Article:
A person-environment congruence approach to work-leisure relationships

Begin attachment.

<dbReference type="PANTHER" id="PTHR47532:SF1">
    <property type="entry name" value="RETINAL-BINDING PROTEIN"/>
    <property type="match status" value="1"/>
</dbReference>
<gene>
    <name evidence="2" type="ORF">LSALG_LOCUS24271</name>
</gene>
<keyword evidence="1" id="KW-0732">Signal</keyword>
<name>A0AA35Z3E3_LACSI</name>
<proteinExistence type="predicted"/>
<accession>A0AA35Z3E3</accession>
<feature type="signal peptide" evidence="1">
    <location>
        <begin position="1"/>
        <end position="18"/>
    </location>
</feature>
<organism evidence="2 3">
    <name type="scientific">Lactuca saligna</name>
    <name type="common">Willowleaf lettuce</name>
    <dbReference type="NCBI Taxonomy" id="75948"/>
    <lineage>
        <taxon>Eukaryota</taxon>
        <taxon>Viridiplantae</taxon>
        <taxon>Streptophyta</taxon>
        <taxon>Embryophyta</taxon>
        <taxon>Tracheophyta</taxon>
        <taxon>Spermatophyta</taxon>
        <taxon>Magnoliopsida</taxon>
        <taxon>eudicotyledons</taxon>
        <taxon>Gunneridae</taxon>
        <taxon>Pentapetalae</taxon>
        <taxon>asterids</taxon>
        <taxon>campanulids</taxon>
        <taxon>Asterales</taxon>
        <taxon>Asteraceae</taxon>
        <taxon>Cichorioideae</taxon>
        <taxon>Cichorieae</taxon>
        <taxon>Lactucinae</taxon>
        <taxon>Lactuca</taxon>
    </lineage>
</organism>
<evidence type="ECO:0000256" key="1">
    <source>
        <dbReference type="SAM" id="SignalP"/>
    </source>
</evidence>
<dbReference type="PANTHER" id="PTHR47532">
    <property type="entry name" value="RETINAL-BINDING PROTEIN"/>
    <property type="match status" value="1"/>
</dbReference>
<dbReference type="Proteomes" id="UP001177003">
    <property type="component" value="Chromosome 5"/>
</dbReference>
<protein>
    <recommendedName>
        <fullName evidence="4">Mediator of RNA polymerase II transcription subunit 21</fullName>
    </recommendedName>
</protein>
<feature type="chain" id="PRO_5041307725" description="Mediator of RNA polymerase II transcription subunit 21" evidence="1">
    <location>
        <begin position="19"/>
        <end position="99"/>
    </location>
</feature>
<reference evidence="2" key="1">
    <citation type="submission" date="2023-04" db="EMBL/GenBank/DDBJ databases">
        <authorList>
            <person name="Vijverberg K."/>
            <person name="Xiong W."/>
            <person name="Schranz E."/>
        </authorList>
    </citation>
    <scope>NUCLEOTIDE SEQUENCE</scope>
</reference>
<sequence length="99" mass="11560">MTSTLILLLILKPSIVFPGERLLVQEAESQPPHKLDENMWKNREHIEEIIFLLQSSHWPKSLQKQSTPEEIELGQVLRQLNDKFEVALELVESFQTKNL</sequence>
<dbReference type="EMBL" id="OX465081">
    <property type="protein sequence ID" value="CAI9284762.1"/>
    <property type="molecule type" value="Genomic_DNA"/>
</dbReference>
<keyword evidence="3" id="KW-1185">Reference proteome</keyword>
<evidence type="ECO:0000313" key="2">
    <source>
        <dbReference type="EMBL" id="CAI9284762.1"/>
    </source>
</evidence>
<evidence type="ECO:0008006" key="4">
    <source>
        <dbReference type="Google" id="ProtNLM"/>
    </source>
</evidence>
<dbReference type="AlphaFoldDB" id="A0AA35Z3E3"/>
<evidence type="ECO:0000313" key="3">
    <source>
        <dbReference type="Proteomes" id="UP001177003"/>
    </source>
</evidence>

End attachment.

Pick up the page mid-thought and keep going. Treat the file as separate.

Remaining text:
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Empirical research on work-leisure relations has generally focused on testing the relative merits of the "spillover," "compensatory," and "segmentation" hypotheses. As a departure from this narrow approach, the present research was conducted to determine the interrelationships among personality, job, leisure activity, job satisfaction, and leisure satisfaction using Holland's hexagonal model as a basis for measurement and interpretation. A sample of 371 adults employed in a wide variety of occupations completed a set of four questionnaire measures: the Self-Directed Search, the Minnesota Satisfaction Questionnaire, the Leisure Activities Blank, and the Leisure Satisfaction Scale. Using Iachan's method, comparisons of each subject's three-letter Holland (RIASEC) job, leisure, and personality codes yielded quantitative indices of person-job, person-leisure, and job-leisure congruence. Results indicated that job and leisure satisfaction were positively correlated, but this relationship was not moderated by the "fit" between job and leisure activity. Unlike job satisfaction, leisure satisfaction was shown to be significantly related to personality type, job, leisure type, and job-leisure congruence. Although significant levels of person-job, person-leisure, and job-leisure congruence existed, the degree of "fit" between job and personality was unrelated to that between personality and leisure activity. Personality type differentiated levels of person-job and person-leisure congruence, and the degree of fit between subjects' work and leisure was strongly related to the type of work engaged in. These results raise questions about the nature of the congruence construct and the assumed correspondence between the work and "nonwork" realms of life.